The Team Sky rider had been hit from behind by a television motorbike after several riders had crashed at high speed three hundred metres after entering the Forest of Arenberg. A number of riders managed to brake and stop in time to avoid the riders on the ground and Viviani pulled up on the right side of the pave, next to the barriers.
He was then hit at speed by the motorbike carrying a pilot and a cameraman. He was thrown forward and hit on the chest and his hip.
Images of the crash immediately sparked questions about the positioning of the motorbike, such as why it was so close to the riders and failed to stop in time.
The tragic death of Wanty-Group Gobert rider Antoine Demoitié at Gent-Wevelgem sparked a serious debate about rider safety and the need for so many motorbikes in races. Following this latest incident, there were immediately calls for race organiser ASO to use only fixed cameras in key sectors of pave, like the Forest of Arenberg, to avoid other accidents and injuries to riders.
“It was a miracle. I was lucky, it could have been a lot worse,” Viviani told Gazzetta dello Sport after returning to the Team Sky hotel from hospital.
“The motorbike hit me from behind. I’d avoided the crash that involved Manuel Quinziato and I’d stopped on the right. Ten seconds later the motorbike hit me full on and I hit my chest on the barriers. I couldn’t breath for a couple of seconds and it hurts me when I breathe. I was scared at first but then I calmed down in the ambulance because I realised the pain wasn’t getting worse. I was ‘lucky’ to be hit from underneath by the motorbike (as it slid out) and not hit full on.”
“Looking at the video, I realise I was lucky. I don’t know how it happened, if the motorbike was too close or if he was distracted or going too fast. It could have been a lot worse.”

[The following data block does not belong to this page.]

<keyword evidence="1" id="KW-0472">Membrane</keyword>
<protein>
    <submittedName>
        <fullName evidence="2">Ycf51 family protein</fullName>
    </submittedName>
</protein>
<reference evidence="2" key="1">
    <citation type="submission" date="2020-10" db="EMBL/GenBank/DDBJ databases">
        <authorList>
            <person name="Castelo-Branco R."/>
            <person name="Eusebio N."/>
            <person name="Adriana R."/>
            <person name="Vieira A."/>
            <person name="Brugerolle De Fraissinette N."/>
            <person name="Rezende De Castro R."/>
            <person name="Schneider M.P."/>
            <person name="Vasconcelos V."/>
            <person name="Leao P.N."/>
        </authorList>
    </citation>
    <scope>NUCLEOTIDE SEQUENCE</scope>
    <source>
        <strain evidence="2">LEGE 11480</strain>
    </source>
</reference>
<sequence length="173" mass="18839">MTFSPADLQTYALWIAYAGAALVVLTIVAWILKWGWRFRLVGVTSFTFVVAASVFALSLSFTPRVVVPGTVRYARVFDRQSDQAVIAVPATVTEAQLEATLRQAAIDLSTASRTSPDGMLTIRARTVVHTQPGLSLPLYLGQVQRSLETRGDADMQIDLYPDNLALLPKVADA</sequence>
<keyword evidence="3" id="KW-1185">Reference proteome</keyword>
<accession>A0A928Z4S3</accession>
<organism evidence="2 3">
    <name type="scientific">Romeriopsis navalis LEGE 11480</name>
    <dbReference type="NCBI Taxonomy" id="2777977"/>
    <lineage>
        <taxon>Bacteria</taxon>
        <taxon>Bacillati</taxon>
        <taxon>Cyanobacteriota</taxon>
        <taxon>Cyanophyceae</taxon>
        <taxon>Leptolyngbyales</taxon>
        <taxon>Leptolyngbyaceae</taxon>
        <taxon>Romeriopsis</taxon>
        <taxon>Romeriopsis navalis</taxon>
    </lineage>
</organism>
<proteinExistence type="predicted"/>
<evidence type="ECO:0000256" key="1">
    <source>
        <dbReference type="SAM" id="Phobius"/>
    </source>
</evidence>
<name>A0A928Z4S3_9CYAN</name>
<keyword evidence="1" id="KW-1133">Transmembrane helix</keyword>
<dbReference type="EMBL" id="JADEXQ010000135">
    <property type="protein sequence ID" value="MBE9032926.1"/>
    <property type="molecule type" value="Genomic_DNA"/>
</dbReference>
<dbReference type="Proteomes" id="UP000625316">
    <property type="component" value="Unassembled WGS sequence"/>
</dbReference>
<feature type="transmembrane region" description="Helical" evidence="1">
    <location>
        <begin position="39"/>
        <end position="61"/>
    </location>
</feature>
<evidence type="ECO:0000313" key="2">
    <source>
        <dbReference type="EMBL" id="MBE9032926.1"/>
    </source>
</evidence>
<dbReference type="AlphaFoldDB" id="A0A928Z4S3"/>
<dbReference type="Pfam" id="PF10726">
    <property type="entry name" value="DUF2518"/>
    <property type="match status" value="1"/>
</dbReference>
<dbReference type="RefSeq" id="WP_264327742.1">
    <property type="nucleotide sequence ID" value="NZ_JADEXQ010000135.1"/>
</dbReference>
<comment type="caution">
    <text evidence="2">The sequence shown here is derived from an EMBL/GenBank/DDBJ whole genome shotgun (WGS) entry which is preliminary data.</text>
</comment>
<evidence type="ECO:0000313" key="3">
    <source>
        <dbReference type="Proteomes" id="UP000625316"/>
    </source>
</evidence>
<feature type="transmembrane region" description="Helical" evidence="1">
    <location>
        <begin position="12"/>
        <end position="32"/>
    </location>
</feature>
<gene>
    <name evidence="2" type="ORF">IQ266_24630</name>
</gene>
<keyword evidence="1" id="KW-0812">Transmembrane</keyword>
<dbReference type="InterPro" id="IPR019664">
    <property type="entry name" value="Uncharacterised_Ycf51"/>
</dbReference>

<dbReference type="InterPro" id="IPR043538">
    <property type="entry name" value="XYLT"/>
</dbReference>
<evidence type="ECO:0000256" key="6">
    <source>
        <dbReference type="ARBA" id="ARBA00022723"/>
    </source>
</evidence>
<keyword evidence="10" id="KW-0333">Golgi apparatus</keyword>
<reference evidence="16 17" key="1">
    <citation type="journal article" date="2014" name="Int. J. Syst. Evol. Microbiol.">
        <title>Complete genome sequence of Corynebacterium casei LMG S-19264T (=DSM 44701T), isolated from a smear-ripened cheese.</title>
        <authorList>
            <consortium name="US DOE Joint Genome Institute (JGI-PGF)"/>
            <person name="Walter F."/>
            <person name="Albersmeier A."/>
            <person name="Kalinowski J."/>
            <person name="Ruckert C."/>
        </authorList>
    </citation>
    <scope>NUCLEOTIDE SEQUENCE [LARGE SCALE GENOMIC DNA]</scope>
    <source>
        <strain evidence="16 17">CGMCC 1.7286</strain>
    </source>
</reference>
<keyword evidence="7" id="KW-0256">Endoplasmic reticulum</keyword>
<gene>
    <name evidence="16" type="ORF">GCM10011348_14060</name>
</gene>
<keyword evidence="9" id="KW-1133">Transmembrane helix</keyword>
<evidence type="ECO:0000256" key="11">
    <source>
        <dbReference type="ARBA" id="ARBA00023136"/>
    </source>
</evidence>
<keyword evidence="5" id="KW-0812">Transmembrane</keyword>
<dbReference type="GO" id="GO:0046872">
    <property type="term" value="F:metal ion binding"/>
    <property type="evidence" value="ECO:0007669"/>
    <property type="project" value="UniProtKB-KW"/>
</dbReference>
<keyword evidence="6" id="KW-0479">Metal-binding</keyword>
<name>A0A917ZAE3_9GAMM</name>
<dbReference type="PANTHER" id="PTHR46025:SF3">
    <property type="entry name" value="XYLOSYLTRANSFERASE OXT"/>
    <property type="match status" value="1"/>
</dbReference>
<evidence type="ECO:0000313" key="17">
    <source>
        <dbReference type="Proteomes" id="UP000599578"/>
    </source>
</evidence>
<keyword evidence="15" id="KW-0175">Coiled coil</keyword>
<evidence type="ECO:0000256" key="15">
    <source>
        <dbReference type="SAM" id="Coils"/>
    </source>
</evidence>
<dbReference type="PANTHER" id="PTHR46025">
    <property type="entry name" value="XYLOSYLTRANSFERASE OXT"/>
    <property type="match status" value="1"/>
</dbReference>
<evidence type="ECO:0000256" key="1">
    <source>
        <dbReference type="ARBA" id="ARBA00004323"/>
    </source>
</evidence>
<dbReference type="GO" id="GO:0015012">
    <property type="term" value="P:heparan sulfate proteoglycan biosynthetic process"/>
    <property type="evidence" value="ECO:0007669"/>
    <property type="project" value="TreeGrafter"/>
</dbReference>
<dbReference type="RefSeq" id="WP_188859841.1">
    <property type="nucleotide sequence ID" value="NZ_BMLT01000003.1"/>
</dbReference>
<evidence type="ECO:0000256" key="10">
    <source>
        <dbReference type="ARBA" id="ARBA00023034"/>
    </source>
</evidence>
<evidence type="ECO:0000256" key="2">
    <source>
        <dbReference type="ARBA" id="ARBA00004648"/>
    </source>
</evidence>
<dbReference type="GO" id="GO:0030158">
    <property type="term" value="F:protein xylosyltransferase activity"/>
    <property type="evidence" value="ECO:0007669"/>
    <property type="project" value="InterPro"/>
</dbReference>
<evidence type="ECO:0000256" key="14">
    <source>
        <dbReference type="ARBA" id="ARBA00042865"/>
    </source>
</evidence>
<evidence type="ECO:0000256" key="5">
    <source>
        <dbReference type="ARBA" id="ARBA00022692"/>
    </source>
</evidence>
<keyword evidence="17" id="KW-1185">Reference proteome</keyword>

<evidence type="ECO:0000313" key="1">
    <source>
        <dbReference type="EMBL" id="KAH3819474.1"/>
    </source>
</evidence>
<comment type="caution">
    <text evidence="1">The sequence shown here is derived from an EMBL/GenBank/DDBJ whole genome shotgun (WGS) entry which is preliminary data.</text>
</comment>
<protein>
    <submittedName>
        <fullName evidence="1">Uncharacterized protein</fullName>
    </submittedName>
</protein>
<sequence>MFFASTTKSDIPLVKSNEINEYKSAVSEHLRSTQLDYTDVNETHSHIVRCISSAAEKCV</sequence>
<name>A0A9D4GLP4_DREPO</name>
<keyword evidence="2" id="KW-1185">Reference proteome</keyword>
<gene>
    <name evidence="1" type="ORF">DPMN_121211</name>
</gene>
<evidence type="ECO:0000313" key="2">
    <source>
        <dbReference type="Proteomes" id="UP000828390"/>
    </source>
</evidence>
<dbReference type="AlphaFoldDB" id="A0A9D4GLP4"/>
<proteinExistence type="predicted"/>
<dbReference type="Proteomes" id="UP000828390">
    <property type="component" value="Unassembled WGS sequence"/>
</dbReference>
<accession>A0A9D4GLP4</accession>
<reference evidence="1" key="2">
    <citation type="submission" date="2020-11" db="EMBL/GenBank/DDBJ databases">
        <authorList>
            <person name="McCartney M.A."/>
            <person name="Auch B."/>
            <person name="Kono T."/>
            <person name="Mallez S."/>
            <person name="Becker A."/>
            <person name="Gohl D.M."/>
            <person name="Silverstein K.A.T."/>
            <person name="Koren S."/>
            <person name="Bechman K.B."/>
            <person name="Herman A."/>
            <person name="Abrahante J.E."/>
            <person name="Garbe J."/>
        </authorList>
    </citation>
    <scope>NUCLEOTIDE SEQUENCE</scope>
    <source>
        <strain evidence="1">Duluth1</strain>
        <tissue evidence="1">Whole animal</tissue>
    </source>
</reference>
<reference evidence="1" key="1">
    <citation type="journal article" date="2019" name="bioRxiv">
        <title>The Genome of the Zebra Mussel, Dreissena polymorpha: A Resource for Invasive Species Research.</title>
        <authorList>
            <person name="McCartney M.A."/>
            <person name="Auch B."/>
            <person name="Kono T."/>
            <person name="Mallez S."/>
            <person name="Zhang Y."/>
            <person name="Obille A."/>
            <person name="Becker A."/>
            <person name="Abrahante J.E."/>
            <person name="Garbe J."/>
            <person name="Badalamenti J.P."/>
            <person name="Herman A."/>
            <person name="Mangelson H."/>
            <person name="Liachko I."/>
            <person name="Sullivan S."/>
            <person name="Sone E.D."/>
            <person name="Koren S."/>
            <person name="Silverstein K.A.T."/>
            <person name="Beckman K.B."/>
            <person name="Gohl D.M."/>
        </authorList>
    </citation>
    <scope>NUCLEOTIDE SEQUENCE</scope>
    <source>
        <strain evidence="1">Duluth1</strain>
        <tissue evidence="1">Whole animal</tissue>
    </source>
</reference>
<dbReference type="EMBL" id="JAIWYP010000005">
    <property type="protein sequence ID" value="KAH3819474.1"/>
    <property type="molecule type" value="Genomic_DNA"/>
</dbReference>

Injury and crash update
The crash in the Forest of Arenberg left several riders bloodied and injured but fortunately they were not seriously hurt. The official race medical bulletin listed 11 riders as being injured and in need of treatment during Paris-Roubaix.
Mitch Docker (Orica-GreenEdge) and Quinziato were two of the first riders to crash at speed. Docker’s face was covered in blood and looked dramatic. He reportedly lost six teeth but the Australian team later confirmed that he was not seriously injured. However the team on Monday revealed that he had broken his nose and had several lesions in his face and will stay in hospital in France for several days.
Quinziato also landed on his face but counted himself lucky.
“I crashed face down but fortunately thanks to the mud, I didn’t hurt myself,” he told Gazzetta dello Sport. “Riders crashed in front of me and took us down. I’d left a gap but as soon as I tried to brake hard, I went down, it was if the pave was covered in soap. I was lucky that the motorbike crashed a few metres behind me.”
Also on the medical bulletin were Federico Zurlo, who hurt his right wrist and suffered a deep cut to a finger. Nikki Terpstra (Etixx-QuickStep) hurt his right knee when he crashed as a consequences of Fabian Cancellara’s spill on the pave. His teammate Nikolas Maes was also taken to hospital after a crash. He hurt his right knee.
Movistar lost two riders in crashes: Nelson Oliveira hurt his shoulder and collarbone, and Fran Ventoso suffered a deep cut on his left knee that could have damaged his leg muscles. He needed surgery and tweeted he was going into the operating theatre on Monday ‘to have something done to his bodywork’.
— ELIA VIVIANI (@eliaviviani) April 10, 2016
Thank you for signing up to Cycling News. You will receive a verification email shortly.
There was a problem. Please refresh the page and try again.